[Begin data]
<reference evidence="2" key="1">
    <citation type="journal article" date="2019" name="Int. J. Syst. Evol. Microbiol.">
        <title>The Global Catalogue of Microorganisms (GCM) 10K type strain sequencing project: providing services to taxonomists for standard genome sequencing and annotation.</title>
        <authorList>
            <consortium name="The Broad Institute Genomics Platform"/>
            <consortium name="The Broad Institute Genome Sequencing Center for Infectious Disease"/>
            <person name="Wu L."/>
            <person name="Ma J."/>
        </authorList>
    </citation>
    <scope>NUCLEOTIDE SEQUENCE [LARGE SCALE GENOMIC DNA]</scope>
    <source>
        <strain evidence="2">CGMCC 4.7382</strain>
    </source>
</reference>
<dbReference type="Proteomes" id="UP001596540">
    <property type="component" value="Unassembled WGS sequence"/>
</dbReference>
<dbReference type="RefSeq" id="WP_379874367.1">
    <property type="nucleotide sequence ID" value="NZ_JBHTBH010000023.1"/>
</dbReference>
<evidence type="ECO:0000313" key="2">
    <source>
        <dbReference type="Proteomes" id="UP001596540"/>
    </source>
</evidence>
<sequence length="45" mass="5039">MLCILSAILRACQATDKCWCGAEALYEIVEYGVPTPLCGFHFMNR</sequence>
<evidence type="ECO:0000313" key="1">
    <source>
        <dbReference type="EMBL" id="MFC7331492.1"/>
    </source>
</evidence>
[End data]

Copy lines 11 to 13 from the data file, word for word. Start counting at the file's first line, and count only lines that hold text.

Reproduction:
    <scope>NUCLEOTIDE SEQUENCE [LARGE SCALE GENOMIC DNA]</scope>
    <source>
        <strain evidence="2">CGMCC 4.7382</strain>